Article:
In 1974, Bob Dylan asked that we stay forever young. Today, exciting developments in the longevity sector may eventually allow us to meet the recently-octogenarian singer's ambitious demand, by slowing, halting or even reversing the effects of ageing and ageing-related diseases.
Ageing is characterised by a progressive decline in physiological function and increase in mortality rate. It is strongly correlated with the onset of cancer, neurological disorders, cardiovascular diseases, and countless other pathologies. Among the several cellular culprits for ageing is the process of cell senescence.
Back in the 1960s, while Dylan revisited Highway 61, microbiologist Leonard Hayflick first proposed cell senescence when he discovered that normal cells seem to naturally reach a limit to the number of cell divisions they undergo - the so-called “Hayflick limit”. This cell division cessation is thought to be a defensive response to environmental and genetic stresses, such as telomere damage from progressive cell division, oxidative DNA damage, and activation of cancer-causing oncogenes.
In some cases, cell senescence is actually beneficial, being a mechanism alongside apoptosis – programmed cell death - that prevents the damaged cell from becoming cancerous. Senescent cells are also thought to be important in wound healing and mammalian embryogenesis.
Unfortunately, cell senescence comes with a pathological side. Senescent cells secrete a sundry mix of biomolecules into their environment - the “Senescence-Associated Secretory Phenotype” or “SASP” - which can destroy or impair function of nearby healthy cells, or even cause them to become cancerous themselves.
Compelling experimental evidence shows the harmful direct link between senescent cells, the SASP, and ageing. In some studies, eliminating senescent cells from mice led to reduced progression of ageing-associated diseases, while, conversely, transplanting only 1 senescent cell per 15,000 into young mice hastened frailty and the progression of ageing.
Clearly, targeting senescent cells and the SASP could help arrest ageing and age-related diseases, and senolytic molecules are showing promise in these efforts. The idea behind senolytics is to eliminate or reduce the number of senescent cells in the body, thereby avoiding the harmful effects of the SASP. Here, we look at just a small fraction of the many encouraging senolytics already in the pipeline.
Oisín Biotechnologies is taking a gene therapy approach using a DNA construct encoding the “suicide protein” caspase-9, that is encapsulated by a lipid nanoparticle delivery system. While the construct can enter healthy and senescent cells alike, its suicide programme is only activated in the presence of p16, a cell cycle regulator protein that is especially abundant in senescent cells, thus selectively killing the senescent cells while preserving their healthy neighbours. This approach was shown to delay tumour cell formation, while attenuating age-related deterioration of several organs without apparent side effects.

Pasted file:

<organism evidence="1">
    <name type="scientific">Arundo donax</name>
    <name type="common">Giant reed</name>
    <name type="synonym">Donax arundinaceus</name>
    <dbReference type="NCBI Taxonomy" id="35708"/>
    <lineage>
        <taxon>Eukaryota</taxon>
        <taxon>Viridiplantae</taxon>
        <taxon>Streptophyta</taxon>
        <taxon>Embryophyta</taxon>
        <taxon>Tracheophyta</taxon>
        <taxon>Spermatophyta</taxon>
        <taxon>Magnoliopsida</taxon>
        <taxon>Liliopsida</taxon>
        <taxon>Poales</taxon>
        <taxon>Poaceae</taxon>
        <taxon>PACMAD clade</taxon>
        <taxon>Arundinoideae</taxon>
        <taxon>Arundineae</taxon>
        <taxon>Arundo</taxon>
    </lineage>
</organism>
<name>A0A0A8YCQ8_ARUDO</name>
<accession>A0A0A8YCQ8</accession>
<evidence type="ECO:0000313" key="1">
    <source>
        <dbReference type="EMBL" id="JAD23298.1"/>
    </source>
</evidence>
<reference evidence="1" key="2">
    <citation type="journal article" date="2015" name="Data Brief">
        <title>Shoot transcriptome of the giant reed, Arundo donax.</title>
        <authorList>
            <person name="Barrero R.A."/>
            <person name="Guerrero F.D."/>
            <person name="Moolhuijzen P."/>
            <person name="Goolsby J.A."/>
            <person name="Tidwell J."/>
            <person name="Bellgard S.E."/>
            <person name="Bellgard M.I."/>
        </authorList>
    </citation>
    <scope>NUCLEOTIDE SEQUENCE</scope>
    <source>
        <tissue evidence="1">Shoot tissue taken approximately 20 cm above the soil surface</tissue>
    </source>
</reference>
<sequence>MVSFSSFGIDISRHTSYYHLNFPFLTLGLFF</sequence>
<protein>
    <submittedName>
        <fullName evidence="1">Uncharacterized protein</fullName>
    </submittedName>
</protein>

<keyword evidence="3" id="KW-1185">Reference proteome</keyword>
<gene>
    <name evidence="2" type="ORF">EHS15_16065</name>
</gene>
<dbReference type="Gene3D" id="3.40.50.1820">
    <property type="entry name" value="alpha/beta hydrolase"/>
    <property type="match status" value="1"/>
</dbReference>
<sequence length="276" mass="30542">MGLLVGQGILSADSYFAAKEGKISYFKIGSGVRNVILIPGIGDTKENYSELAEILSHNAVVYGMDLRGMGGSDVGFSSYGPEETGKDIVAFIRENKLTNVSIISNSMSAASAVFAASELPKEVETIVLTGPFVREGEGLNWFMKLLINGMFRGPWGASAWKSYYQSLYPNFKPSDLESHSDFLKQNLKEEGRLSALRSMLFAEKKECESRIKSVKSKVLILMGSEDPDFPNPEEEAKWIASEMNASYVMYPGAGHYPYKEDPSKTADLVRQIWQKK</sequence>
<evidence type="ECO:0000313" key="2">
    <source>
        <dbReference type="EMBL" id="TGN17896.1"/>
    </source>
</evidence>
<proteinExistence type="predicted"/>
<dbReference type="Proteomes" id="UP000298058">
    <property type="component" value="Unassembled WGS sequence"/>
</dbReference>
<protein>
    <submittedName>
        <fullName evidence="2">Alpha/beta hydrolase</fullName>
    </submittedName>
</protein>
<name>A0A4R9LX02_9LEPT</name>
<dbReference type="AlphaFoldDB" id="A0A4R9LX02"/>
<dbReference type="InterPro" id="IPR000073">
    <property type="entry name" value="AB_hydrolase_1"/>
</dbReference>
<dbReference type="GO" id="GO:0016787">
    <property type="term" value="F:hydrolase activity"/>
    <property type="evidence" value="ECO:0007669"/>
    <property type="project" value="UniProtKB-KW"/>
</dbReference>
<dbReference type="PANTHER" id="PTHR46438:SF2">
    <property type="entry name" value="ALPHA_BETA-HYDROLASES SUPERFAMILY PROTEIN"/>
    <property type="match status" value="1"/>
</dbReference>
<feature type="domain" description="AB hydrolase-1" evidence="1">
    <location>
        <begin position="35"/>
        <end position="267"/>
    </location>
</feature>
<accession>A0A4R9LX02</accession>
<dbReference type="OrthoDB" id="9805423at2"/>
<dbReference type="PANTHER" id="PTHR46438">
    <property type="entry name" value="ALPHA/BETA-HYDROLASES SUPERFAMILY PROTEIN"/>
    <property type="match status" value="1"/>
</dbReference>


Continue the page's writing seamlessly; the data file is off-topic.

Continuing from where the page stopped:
On the other side of the Atlantic, Cleara Biotech are looking at the protein p53, whose apoptosis-inducing ability is suppressed by its interaction with forkhead box O4 protein (FOXO4), which segregates p53 into the nucleus of senescent cells. This interaction can be disrupted by a therapeutic FOXO4 peptide, causing p53 to be released from the nucleus and make senescent cells undergo apoptosis. Experiments showed that this strategy led to restored fitness, fur density and renal function in naturally-aged mice, as well as in fast-ageing mutants.
Coming from an immunological angle, researchers at the Memorial Sloan Kettering Cancer Centre are employing chimeric antigen receptor T-cells (CAR-T cells), which already have broad therapeutic potential (see our blog “Fighting cancer with CAR-T therapies”). In this case, T-cells are engineered to target urokinase plasminogen activator surface receptor (uPAR), a wound healing protein that pervades senescent cells, in order to recruit the immune system against them. This method has seen impressive results, improving survival in mouse models of lung cancer and liver fibrosis. Since uPAR is relatively absent in healthy cells, it is hoped that uPAR CAR-T cells can selectively kill senescent cells while leaving neighbouring healthy cells unharmed.
Many challenges remain in senolytics, such as reducing their toxicity to healthy cells, as well as ensuring that the advantageous aspects of cell senescence, such as tumour suppression, are not diminished.
Nevertheless, the therapeutic and commercial potential of senolytics is clear; in 2021 alone, the size of the anti-ageing market worldwide is estimated at $62.65 billion, a figure that is only expected to increase. Senolytics are but one exciting addition to the arsenal of anti-ageing therapies. For other related developments see our feature “Jim Mellon: the reluctant gradualist taking on ageing” and blogs “Will biomarkers come of age?” and “Is Metformin the key to anti-aging?”.
Bob Dylan also asked “how many years can some people exist?” We’ll see.
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